- Daniel W. Wesson, Daniel W. WessonDepartment of Pharmacology & Therapeutics, University of Florida
- Sang Eun RyuSang Eun RyuDepartment of Pharmacology & Therapeutics, University of Florida
- and Hillary L. CanslerHillary L. CanslerDepartment of Pharmacology & Therapeutics, University of Florida
The perception of odors exerts powerful influences on moods, decisions, and actions. Indeed, odor perception is a major driving force underlying some of the most important human behaviors. How is it that the simple inhalation of airborne molecules can exert such strong effects on complex aspects of human functions? Certainly, just like in the case of vision and audition, the perception of odors is dictated by the ability to transduce environmental information into an electrical “code” for the brain to use. However, the use of that information, including whether or not the information is used at all, is governed strongly by many emotional and cognitive factors, including learning and experiences, as well as states of arousal and attention. Understanding the manners whereby these factors regulate both the perception of odors and how an individual responds to those percepts are paramount for appreciating the orchestration of behavior.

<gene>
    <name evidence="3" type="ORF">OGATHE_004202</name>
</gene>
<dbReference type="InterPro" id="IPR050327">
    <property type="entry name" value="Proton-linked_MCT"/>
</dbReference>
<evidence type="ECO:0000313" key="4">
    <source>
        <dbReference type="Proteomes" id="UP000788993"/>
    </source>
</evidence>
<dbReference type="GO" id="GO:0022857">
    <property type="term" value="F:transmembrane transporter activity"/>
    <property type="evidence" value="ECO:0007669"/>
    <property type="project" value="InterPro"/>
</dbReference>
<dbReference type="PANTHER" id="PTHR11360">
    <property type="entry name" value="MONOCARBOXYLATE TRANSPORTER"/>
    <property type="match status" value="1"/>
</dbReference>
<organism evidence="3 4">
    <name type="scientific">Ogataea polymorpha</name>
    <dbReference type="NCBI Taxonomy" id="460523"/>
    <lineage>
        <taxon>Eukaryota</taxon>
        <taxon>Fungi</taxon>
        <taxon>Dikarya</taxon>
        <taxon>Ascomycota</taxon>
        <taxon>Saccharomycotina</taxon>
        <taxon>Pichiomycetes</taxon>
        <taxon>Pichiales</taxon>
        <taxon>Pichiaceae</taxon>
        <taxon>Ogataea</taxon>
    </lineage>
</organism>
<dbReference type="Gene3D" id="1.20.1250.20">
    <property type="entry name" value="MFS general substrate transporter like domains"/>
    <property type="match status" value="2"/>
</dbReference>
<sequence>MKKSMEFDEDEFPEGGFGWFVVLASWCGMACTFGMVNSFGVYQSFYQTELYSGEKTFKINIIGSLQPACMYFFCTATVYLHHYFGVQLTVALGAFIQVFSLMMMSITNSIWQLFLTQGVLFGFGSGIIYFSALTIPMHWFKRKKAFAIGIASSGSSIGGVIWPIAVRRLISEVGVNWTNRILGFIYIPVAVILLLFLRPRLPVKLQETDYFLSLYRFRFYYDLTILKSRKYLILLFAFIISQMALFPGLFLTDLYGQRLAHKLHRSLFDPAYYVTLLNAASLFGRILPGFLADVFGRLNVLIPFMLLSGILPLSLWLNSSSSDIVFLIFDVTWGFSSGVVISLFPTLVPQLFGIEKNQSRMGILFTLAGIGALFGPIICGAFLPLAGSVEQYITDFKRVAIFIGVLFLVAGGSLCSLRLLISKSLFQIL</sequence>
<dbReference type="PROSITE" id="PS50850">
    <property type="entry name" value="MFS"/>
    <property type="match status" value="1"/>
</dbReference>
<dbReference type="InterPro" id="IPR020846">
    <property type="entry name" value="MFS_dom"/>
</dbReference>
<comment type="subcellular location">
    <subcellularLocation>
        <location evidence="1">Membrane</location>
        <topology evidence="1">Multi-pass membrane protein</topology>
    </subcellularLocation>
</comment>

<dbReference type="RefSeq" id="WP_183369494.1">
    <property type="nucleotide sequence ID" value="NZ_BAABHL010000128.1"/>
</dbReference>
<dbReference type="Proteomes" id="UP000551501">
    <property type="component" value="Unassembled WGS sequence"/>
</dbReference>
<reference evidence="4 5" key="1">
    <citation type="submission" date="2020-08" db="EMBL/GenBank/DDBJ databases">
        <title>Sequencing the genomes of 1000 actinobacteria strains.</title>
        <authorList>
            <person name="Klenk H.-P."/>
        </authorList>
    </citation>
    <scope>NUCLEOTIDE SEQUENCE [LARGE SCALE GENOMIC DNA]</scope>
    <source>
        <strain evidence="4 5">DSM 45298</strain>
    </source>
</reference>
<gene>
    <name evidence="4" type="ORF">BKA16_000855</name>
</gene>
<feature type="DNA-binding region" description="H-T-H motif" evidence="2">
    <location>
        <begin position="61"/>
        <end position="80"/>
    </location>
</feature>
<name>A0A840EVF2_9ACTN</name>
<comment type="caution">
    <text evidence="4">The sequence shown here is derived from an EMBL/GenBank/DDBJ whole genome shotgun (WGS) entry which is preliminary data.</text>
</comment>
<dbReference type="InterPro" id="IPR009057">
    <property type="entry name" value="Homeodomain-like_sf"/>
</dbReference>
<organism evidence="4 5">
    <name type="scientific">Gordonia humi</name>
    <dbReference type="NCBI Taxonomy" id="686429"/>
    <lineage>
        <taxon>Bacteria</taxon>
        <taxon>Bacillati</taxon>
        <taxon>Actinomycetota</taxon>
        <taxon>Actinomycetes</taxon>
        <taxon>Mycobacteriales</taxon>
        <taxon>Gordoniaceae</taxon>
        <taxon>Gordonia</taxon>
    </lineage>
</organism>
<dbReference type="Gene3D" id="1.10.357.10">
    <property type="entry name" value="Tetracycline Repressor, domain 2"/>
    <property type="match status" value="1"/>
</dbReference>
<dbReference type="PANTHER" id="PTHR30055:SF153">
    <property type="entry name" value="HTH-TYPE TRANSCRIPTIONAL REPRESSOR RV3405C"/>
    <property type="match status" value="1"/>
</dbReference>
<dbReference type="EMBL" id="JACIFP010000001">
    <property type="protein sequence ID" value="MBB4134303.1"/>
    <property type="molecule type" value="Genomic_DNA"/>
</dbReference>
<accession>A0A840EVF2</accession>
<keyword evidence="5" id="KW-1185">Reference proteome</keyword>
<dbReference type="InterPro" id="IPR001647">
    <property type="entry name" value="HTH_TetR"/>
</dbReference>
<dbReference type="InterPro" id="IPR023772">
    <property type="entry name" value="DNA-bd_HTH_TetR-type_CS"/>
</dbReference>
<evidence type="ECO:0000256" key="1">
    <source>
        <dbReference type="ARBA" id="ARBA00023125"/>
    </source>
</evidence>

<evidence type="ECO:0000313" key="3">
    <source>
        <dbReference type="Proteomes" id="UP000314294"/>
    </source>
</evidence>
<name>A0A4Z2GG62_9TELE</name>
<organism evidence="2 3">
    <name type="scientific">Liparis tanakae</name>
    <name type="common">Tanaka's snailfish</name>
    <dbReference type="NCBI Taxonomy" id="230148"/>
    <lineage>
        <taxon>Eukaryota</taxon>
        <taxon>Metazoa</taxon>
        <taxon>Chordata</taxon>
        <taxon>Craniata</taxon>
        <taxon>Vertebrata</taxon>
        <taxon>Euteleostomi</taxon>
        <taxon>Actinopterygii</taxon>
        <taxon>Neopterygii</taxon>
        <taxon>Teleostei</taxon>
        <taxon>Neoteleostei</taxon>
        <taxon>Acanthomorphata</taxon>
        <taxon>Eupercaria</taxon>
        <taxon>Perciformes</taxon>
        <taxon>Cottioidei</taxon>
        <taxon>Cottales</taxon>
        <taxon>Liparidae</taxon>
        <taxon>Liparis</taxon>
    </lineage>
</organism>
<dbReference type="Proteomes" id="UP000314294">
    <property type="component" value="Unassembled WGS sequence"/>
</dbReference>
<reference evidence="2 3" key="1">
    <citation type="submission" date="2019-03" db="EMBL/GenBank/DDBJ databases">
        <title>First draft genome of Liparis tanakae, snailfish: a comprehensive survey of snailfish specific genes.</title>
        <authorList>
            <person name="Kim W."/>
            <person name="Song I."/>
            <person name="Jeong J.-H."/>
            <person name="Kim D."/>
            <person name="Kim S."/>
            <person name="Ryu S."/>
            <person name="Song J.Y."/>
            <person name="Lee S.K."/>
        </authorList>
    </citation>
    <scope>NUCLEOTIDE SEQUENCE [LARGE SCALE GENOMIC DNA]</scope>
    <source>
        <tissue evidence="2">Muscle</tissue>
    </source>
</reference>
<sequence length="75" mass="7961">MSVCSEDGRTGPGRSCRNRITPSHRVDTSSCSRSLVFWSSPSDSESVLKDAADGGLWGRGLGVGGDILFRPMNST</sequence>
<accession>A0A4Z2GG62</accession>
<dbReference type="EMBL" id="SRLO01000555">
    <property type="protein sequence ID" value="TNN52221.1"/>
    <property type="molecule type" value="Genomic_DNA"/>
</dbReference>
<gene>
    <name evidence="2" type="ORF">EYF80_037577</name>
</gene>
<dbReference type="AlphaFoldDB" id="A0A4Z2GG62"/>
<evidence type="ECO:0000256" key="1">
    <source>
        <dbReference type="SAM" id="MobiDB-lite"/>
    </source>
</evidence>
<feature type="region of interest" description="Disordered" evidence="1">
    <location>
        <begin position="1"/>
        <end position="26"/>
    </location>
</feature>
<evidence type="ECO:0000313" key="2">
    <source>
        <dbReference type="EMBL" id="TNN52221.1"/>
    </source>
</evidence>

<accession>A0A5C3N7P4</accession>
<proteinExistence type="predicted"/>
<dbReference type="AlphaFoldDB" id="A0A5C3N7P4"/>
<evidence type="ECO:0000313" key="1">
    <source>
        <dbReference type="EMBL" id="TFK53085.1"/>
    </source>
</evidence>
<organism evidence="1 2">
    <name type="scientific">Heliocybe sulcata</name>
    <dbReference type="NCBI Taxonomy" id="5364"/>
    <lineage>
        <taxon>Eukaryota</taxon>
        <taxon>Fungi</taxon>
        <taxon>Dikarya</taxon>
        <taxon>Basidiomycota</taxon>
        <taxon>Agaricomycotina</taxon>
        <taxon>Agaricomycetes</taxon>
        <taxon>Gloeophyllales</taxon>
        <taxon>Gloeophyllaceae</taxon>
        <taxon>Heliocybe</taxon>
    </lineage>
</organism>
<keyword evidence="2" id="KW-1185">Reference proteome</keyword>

- Sensory Systems